As MSF begins vaccinating children against pneumonia in a refugee camp in South Sudan, the international medical humanitarian organization warned today that the global vaccination community is neglecting to provide new vaccines to crisis-affected children.
After surviving war, not many people would choose to go back to a conflict zone, but that’s exactly what nurse Abdul Wassay did. As an Afghan refugee growing up in Pakistan, he saw firsthand the urgent medical care MSF delivers to people in war zones. After working with MSF near his home, he volunteered to help others in another conflict-torn country—South Sudan.
Armed conflict is continuing in Sudan's South Kordofan and Blue Nile states, and approximately 200,000 refugees have fled to camps in South Sudan since 2011. These refugees face many health problems including malnutrition and respiratory tract infections, according to MSF's Silvia de Weerdt.
Ongoing violence in Jonglei state has had a devastating impact on tens of thousands of people, with many forcibly displaced and further cut off from health care due to the destruction of medical facilities
In this interview, André Heller, MSF head of mission in South Sudan, discusses MSF's activities in Yida camp, where MSF has reduced the mortality rate of refugees fleeing conflict and food insecurity in Sudan.
Soaked by rain yet short on clean water, refugees who have fled from Sudan to South Sudan are dying from diarrhea and other preventable diseases at devastating rates, aid agencies said as they made anguished pleas for more help.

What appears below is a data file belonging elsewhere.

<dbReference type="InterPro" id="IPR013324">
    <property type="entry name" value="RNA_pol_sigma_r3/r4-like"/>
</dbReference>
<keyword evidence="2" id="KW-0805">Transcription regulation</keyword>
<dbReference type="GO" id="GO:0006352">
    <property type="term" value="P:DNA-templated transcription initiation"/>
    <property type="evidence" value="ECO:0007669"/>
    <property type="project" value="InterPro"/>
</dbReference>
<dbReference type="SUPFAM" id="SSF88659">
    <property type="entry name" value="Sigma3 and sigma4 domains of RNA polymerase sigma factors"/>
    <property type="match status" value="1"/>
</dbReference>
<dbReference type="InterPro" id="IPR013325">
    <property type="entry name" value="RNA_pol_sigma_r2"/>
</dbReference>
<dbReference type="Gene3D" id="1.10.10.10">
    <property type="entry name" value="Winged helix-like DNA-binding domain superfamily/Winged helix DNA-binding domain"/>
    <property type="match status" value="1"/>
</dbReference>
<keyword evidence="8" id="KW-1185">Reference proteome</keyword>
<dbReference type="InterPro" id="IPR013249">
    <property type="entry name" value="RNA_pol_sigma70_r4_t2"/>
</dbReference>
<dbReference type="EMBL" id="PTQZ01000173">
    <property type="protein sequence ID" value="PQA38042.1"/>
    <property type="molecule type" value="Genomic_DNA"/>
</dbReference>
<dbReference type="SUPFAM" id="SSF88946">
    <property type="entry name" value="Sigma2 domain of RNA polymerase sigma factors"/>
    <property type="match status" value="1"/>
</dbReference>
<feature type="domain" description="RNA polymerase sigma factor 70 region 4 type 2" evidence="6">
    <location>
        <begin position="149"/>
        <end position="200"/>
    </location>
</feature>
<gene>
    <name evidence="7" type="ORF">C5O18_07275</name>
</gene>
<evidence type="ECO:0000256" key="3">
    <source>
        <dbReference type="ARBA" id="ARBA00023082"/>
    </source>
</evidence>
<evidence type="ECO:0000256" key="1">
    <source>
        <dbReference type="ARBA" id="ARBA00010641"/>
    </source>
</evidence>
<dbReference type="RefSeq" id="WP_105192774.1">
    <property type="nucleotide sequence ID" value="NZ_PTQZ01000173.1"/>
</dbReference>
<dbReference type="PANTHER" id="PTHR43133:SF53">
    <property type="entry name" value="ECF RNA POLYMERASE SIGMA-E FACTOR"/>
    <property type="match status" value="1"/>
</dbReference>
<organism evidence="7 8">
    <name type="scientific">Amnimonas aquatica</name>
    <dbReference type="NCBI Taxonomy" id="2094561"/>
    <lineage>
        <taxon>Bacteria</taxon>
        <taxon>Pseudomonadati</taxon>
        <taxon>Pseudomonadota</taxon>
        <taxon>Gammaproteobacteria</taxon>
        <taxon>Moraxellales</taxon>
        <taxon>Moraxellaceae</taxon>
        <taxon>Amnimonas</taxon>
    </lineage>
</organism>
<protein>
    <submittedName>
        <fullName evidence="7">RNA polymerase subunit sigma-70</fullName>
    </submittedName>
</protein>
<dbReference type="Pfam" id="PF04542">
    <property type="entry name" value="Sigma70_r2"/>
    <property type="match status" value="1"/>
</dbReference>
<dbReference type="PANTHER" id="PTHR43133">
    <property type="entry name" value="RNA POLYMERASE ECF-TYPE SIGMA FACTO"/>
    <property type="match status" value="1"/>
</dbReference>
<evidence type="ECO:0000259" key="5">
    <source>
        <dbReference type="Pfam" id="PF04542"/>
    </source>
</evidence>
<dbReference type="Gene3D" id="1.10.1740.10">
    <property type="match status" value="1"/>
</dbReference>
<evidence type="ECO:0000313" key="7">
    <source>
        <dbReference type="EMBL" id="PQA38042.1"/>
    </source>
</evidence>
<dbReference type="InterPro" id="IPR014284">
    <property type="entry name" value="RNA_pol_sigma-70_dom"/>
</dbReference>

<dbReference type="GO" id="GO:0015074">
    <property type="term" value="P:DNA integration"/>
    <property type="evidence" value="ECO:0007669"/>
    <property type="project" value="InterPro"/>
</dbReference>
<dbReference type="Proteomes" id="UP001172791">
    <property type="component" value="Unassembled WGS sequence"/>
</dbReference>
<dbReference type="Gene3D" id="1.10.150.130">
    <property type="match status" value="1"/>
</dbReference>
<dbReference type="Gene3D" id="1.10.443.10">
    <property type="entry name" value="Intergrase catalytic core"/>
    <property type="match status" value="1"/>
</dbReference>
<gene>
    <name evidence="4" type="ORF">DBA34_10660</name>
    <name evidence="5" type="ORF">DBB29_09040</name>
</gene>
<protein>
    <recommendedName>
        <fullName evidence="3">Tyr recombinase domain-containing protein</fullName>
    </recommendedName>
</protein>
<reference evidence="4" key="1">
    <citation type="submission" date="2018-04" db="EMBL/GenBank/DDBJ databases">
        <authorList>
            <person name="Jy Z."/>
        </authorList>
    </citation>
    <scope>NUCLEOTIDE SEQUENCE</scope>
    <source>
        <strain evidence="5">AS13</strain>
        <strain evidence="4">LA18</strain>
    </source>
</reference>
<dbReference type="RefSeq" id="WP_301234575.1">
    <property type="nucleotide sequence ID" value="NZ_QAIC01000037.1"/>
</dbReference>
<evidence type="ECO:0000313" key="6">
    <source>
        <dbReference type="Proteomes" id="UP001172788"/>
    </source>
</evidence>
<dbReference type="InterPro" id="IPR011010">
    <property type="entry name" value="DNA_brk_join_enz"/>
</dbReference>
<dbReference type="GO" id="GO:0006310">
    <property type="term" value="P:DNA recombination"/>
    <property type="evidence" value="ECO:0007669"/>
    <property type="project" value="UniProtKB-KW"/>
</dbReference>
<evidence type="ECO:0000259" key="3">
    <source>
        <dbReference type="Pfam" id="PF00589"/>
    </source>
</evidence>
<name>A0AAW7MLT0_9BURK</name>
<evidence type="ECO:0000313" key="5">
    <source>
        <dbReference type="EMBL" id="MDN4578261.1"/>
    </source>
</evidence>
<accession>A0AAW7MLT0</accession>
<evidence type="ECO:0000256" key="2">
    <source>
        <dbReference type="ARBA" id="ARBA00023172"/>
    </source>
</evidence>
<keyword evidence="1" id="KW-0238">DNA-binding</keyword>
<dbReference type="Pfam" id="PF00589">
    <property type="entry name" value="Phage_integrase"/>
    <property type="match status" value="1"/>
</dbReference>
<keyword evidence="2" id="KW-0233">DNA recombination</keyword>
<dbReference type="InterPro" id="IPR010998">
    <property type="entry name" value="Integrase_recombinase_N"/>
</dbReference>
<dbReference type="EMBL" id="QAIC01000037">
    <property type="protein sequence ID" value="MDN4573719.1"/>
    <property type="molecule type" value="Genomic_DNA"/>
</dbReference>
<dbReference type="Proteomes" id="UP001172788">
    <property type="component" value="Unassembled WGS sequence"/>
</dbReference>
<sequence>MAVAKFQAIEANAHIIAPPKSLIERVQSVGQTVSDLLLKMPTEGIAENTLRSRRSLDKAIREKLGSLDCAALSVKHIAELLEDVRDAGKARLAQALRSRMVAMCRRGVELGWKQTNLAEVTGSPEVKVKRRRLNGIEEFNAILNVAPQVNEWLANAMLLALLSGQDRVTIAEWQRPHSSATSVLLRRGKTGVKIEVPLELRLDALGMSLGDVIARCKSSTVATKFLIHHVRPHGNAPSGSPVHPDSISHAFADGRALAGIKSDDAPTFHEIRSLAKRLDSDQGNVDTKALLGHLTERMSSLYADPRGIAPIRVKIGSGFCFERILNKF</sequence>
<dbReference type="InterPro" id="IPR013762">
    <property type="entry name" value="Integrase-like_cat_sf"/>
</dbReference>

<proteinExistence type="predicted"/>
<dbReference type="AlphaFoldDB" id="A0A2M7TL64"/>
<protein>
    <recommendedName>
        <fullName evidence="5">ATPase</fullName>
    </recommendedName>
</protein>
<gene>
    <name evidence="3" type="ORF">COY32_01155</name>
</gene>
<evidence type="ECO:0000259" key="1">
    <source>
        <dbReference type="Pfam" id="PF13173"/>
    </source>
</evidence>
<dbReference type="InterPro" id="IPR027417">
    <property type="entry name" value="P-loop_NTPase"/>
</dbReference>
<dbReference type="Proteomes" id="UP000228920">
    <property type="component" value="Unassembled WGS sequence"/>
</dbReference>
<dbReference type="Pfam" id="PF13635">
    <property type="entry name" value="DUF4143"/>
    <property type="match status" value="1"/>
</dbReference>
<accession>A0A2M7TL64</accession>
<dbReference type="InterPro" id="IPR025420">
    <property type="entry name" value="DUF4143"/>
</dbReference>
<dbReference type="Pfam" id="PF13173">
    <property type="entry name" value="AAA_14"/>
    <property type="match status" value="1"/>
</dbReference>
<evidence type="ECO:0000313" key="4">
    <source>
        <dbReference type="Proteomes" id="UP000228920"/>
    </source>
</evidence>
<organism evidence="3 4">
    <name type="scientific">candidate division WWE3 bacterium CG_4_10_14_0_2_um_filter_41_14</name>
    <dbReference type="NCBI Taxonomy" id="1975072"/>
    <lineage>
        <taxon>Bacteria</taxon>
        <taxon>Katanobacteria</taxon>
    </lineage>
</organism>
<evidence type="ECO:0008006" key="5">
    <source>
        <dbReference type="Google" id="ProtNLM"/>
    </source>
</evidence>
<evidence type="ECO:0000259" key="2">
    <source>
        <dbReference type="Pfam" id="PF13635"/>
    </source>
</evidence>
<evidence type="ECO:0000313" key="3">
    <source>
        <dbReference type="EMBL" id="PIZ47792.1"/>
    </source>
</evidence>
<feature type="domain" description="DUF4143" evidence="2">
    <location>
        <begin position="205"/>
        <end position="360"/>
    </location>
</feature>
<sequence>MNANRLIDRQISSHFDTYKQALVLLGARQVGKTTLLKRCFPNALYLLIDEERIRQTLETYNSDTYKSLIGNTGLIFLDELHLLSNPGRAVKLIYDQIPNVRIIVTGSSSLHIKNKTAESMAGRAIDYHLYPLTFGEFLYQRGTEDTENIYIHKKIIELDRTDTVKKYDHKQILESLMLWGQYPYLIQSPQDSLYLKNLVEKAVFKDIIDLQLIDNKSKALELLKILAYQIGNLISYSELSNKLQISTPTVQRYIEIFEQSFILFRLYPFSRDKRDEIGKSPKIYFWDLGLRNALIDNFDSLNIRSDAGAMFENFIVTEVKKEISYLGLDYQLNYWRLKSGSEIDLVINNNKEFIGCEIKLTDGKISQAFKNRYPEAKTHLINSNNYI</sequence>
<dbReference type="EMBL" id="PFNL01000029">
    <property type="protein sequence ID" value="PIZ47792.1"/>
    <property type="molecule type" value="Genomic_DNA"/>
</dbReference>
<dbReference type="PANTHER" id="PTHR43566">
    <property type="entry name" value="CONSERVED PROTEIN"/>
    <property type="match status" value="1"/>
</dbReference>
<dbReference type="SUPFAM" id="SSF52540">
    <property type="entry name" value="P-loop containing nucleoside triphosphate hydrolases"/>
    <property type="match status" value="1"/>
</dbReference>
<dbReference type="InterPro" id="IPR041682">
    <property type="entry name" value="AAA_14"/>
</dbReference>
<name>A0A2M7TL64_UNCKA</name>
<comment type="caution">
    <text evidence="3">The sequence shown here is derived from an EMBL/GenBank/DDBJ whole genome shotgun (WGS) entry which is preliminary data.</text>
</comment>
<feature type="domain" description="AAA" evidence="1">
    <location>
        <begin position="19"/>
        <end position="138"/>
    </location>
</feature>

Nine children are dying every day from preventable illnesses like diarrhea in an overflowing refugee camp in South Sudan, aid officials said Friday, victims of another internal conflict between Sudan’s Arab-dominated central government and its marginalized people in the hinterland.
Sheik Osman is 55 years old, a father of seven and a leader of 500 families from his village, Kwaimol. He fled Kwaimol in September, along with 18 of the families in his group. They have been living in Jamam camp since December.
"All these people in the camps are normal people who had normal lives. They’re not rich people, but they had houses and clothes, and then one day, they had to pack their things, leave their lives behind and start to walk. For weeks on end."
These first-hand accounts describe the situation for tens of thousands of refugees who fled fighting in Sudan and now face a full-blown humanitarian crisis as they seek refuge in already-overcrowded camps in South Sudan.
Elizabeth Ramlow, a midwife from Massachusetts, was seven months into a nine-month assignment with MSF in Luwingu, Zambia, when visa problems cut her time there short. Rather than returning home, however, she went to work in South Sudan’s Doro refugee camp in Maban, where an MSF emergency team had set up a clinic to care for tens of thousands of refugees fleeing conflict just over the border in Sudan.
Dr. Ana Maria Guzman, a physician and clinical researcher from Maryland, recently returned from six months overseeing medical activities at MSF’s clinic in the town of Gogrial, in South Sudan’s Warrap State. Below, she talks about her time in Gogrial, where MSF has worked since 2009 as the sole organization serving the medical needs of nearly a quarter of a million people in the area.
One of the key issues that have yet to be resolved in the Iowa legislature this session is education reform. The House and Senate have passed dueling plans and the Governor says the Senate’s version is “watered down.” Join host Ben Kieffer as he’s joined by Governor Terry Branstad. We’ll ask him about education reform and about the debate over finely textured lean beef – or what critics are calling “pink slime.” Later, Ben talks with Elizabeth Wentzel, who after raising five children decided to chase her life-long dream to travel to a far away land to work and support others less fortunate. The Pilot Mound native is on a nine month assignment in the newly independent nation of South Sudan working as a nurse for Doctors Without Borders.